Maryland oyster farmers, who’ve long complained that bureaucratic red tape and permitting delays are holding back their fledgling industry, should see speedier approvals of their aquaculture projects under a streamlined review process that federal regulators unveiled Friday.

The Baltimore District of the U.S. Army Corps of Engineers is proposing two major changes to aquaculture permitting in the state, which officials said would open the door to larger oyster-growing operations in the Chesapeake Bay and its rivers and shave months off the time it takes to review them.

“This is a huge step forward for this entire movement that we started six years ago,” said Johnny Shockley, a Hooper’s Island oyster farmer and aquaculture equipment manufacturer.  He endured several years of bureaucratic delay state agencies as well as the Corps to obtain his permits.

The proposed changes are part of a new five-year permit governing Maryland aquaculture that the Corps intends to issue later this year. It would replace an existing regulatory scheme that expires Aug. 15.

Under the new plan, oyster farmers would no longer be limited in the size of operation for which they could seek approval.  The current “Regional General Permit” for aquaculture only allows for 50 acres to cultivate oysters loose on the bottom, no more than five acres for raising bivalves in cages on the bottom, and just three acres if they’re kept in floats on the water’s surface. If oyster farmers want to work larger areas, they must apply for an individual permit -- a process that can take years and requires both public notice and a hearing.

The Corps also is proposing to allow for joint federal and state review of aquaculture projects.  Now, it can take the Maryland Department of Natural Resources six months to a year to process an application to lease bottom or water for raising oysters, after which the Corps spends another 5 ½ months, on average, studying it.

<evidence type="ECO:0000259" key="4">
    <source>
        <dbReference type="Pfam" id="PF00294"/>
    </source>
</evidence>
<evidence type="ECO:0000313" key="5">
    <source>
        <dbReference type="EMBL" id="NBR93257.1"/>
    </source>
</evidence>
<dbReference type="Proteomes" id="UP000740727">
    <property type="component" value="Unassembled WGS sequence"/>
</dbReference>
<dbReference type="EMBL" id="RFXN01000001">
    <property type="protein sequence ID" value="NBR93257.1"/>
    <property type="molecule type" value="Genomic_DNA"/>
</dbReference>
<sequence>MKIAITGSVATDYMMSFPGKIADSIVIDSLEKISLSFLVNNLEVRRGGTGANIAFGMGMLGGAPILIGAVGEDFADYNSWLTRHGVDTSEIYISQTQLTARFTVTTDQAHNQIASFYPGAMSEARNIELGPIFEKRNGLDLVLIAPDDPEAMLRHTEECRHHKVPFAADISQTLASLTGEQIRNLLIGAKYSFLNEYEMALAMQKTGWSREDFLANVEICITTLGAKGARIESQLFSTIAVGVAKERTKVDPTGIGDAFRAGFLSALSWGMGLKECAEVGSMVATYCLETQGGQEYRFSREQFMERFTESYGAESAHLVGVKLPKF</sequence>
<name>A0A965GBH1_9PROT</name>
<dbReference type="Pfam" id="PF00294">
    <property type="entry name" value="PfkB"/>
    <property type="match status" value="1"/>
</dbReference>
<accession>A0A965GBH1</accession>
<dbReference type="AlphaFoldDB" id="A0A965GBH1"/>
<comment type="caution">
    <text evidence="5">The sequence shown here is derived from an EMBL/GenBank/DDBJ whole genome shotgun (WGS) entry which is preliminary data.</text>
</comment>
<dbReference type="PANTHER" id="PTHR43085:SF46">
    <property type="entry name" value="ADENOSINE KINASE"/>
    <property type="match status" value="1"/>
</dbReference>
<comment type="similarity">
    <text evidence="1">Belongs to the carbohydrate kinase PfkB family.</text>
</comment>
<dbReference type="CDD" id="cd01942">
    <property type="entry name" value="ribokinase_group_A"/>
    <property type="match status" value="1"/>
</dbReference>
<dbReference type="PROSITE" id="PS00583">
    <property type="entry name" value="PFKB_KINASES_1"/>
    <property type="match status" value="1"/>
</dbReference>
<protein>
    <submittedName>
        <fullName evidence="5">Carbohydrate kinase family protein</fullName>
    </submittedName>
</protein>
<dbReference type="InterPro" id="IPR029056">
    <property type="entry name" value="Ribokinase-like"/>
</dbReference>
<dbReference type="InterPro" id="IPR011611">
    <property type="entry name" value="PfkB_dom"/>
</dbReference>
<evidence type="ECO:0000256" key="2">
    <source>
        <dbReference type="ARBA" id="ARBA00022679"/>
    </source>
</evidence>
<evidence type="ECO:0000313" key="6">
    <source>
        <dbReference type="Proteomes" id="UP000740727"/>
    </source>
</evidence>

The combined review proposal should reduce wait times to 60 days, according to Corps spokeswoman Sarah Gross.

“We’ve learned that there is room for improvement,” said Beth Bachur, the Baltimore District regulatory branch chief. She added that “we’ve listened to the feedback received over the past five years, and we intend to incorporate changes that will make the process more efficient.”

The agency is taking comments from the public until May 31.

But the Corps has already heard from many frustrated oyster farmers, who have struggled to get through red tape, as well as resistance from waterfront landowners and commercial watermen.

Calvert County oyster farmer Jon Farrington complained his oyster nursery had to undergo the same degree of scrutiny as would a proposed oil derrick; the Corps also wanted navigational studies when Farrington’s farm was on a tiny creek that only his property bordered.

Patrick Hudson, who bought a working oyster farm in St. Mary’s County about five years ago, said he lost nearly two years of growing time while waiting for state and federal regulators to re-survey his site. And perhaps no one has endured more oyster bureaucracy than Donald Marsh, who began his attempt to grow oysters in Chincoteague Bay in 2007 and finally got his Corps permit in 2015.

Sen. Benjamin Cardin, D-MD, learned the magnitude of the permitting problem a year ago at a local food event at a Baltimore restaurant. He then invited oyster farmers to the University of Maryland’s Horn Point Laboratory in Cambridge to share their grievances with the new commander of the Corps’ Baltimore District, Col. Edward P. Chamberlayne. Cardin had a third meeting with oyster farmers earlier this month in Southern Maryland.

Oyster farmers like Farrington, who has been raising shellfish since the early 2000s, had thought they’d already won the Corps permit battle.

Five years ago, the Corps agreed to let oyster farmers operate under its initial general permit.  But the new permit didn’t improve matters much. And last year, Sen. Barbara Mikulski, D-MD, wrote to Jo-Ellen Darcy, assistant secretary of the Army for civil works at the Pentagon, to outline the logjam in Baltimore.

“Sadly, Maryland’s aquaculture industry has been stymied by the long and arduous permit approval process while Virginia’s has been flourishing under a less complex process,” she wrote.

Virginia now has the largest oyster aquaculture industry on the East Coast. But for decades, it faced similar bureaucratic problems from its Norfolk-based Corps. In 1993, the Virginia Marine Resources Commission and the Corps established a joint permit process to approve applications in about three months. Corps officials in Norfolk have said they sign off on the permits unless they or the state identify a problem that needs further investigation.